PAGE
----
Exclusive Sneak Peek at the Princeton Encyclopedia of Islamic Political Thought — Syria

The Princeton Encyclopedia of Islamic Political Thought is the first reference to Islamic political thought from the birth of Islam to today. Comprehensive, authoritative, and accessible, the Encyclopedia provides much-needed context for understanding contemporary politics in the Islamic world and beyond. In this exclusive excerpt, Gerhard Böwering, Professor of Religious Studies and Islamic Studies at Yale University, details the political and social development of Syria:

Syria

Syria (Shăm, ”the left- handed region,‘ when one faces the rising sun in the Arab heartlands) falls naturally into an eastern mountain range along the Mediterranean with its major cities of Damascus and Aleppo and into a western section with a plain of steppes and deserts. Prior to the Muslim conquest, Syria had been a wealthy Roman province (64— 300), with Antioch as its capital, and had continued to ‡ourish in its golden age during the Byzantine period (300— 634). Conquered by Muslim Arab forces in 635— 36, Syria be-came the center of the Arab Empire under the Umayyad dynasty, with Damascus as its seat of government (658— 750). During the flrst phase of the Abbasid Empire (750— 945), with Baghdad as the seat of the caliph, Syria lost its central position to Iraq, became the principal Muslim province bordering on the Byzantine Empire to its north, was drawn into tribal con‡icts between southern and northern Arabs, faced attempts by Muslim rulers of Egypt to extend their hegemony over its territory, and became the theater of com-peting Sunni- Shi’i in‡uence. During the second phase of Abbasid rule (945— 1258), Syria initially experienced a period of renaissance under local dynasties, foremost among them the Shi’i dynasty of the Hamdanids ruling from Aleppo, at the same time coming under the increasing in‡uence of the Isma’ili Fatimid dynasty, which sought to extend itself from its base in Cairo, the capital of its counter-caliphate. With the Sunni revival patronized by the Turkic Seljuq sultans after their takeover of Baghdad in 1055, Syria soon came under the control of Seljuq atabegs (tutors), among them the Turkic Zengids of Aleppo and the Kurdish Ayyubids of Damascus. The Ayyubid Saladin brought Fatimid rule to an end in 1171 and de-feated the Crusaders at Hattin in 1187, thereby restoring Jerusalem to Muslim control and flrmly establishing Sunni rule over Syria.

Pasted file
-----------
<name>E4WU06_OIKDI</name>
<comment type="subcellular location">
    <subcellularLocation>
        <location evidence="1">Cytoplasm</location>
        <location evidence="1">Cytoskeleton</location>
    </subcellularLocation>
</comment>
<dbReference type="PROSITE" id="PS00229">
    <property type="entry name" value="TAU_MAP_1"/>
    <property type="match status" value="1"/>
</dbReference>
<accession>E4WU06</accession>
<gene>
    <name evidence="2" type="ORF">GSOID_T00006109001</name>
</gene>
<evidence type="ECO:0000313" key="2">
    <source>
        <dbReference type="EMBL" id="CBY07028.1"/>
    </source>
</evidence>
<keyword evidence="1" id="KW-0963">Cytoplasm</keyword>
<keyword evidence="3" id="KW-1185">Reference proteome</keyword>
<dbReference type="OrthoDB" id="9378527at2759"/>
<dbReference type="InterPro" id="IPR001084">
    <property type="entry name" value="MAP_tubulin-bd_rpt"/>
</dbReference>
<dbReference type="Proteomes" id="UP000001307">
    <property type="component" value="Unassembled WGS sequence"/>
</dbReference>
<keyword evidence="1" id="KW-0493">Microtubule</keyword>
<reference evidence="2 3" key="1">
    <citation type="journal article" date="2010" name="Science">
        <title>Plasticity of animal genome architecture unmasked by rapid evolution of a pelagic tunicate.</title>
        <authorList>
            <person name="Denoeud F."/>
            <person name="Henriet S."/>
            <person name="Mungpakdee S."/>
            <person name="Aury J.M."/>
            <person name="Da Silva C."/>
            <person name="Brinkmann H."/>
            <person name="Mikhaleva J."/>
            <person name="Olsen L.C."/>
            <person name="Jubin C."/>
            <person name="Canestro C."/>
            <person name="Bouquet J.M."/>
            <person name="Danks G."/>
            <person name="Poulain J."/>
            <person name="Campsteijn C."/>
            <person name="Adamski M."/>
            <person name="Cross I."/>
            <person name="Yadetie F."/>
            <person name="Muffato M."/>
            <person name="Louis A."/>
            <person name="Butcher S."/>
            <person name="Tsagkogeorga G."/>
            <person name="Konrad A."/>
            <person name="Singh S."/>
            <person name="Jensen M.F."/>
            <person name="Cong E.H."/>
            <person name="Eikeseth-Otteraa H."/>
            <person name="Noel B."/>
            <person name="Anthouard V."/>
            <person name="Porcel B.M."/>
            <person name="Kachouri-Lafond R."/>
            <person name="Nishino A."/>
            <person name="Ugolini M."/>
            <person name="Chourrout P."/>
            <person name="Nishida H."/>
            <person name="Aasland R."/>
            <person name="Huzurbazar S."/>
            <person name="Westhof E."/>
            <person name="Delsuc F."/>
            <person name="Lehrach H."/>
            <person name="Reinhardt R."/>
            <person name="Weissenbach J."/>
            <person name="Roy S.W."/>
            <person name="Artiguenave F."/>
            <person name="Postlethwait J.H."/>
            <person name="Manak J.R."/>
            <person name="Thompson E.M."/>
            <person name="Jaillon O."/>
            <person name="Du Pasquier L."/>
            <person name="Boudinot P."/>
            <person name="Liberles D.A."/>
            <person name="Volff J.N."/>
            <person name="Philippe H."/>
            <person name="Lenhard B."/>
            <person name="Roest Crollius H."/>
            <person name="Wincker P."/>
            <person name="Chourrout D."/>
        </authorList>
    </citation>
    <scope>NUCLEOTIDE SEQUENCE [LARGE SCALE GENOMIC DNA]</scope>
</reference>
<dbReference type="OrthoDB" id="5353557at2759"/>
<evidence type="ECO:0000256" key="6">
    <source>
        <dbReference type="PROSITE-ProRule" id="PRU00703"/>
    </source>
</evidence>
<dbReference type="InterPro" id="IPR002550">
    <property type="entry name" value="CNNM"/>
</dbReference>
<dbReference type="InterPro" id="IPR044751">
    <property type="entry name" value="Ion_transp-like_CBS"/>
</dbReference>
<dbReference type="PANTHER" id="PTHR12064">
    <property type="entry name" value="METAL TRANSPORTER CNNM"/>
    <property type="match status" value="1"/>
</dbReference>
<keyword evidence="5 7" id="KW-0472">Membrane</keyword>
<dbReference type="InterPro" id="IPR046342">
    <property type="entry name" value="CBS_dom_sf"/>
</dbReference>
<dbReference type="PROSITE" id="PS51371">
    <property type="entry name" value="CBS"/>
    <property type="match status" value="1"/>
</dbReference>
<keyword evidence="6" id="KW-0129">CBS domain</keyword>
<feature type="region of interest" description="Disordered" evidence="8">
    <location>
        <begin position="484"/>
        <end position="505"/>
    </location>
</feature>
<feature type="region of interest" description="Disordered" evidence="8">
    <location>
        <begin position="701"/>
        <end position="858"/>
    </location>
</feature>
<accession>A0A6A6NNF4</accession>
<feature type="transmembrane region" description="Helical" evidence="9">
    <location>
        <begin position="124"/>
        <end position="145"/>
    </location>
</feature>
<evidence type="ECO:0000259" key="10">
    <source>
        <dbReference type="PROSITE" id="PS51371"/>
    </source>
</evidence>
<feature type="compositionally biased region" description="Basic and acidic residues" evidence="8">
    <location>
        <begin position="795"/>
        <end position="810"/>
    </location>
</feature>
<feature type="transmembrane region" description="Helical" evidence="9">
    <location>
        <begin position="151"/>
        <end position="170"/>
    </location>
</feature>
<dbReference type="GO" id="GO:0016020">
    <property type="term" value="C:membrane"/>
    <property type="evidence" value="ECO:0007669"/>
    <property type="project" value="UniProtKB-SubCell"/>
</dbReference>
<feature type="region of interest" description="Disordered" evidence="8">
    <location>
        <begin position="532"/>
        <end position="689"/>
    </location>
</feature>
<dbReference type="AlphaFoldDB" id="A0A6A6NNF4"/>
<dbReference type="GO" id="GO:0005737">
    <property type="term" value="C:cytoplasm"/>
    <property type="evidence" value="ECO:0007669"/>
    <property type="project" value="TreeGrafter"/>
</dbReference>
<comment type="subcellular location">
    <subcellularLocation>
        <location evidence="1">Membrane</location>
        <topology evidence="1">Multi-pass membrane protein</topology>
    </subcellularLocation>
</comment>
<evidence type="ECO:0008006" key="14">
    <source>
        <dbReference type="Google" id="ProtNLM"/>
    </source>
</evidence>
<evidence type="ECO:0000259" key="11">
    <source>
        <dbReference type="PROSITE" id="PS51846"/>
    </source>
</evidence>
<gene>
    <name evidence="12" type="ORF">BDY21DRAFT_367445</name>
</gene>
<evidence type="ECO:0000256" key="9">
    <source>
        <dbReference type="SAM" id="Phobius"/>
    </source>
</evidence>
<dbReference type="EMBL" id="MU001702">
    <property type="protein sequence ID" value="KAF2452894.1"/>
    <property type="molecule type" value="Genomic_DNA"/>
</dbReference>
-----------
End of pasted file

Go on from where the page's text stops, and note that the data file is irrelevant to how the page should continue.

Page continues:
At the time of the Mongol invasions of the Iranian lands that brought the Abbasid caliphate in Baghdad to its end in 1258, the Mamluks succeeded to the rich heritage of the Ayyubids in both Egypt and Syria after having definitively arrested the Mongol advance westward in 1260 at the Battle of ’Ayn Jalut. For its part, Syria flourished under Mamluk rule as a land of prosperity and a center of learning but was dealt a harsh blow by Tamerlane’s invasion in 1401, which devastated Aleppo and Damascus. Thereafter Syria’s culture declined, and the country was conquered in 1516 by the Ottoman Turks, who had established themselves in Anatolia and the Balkans and had conquered Constantinople in 1453, renaming it Istanbul and taking it as the capital of their expanding empire. Under the Ottomans, Syria continued for three centuries as a province ruled by Turkish pashas, administrators appointed by the Ottoman sultans, while much of local urban politics was dominated by the powerful influence of prominent Arab families, such as the ’Azms.

View the rest of the Princeton Encyclopedia of Islamic Political Thought excerpt here: Syria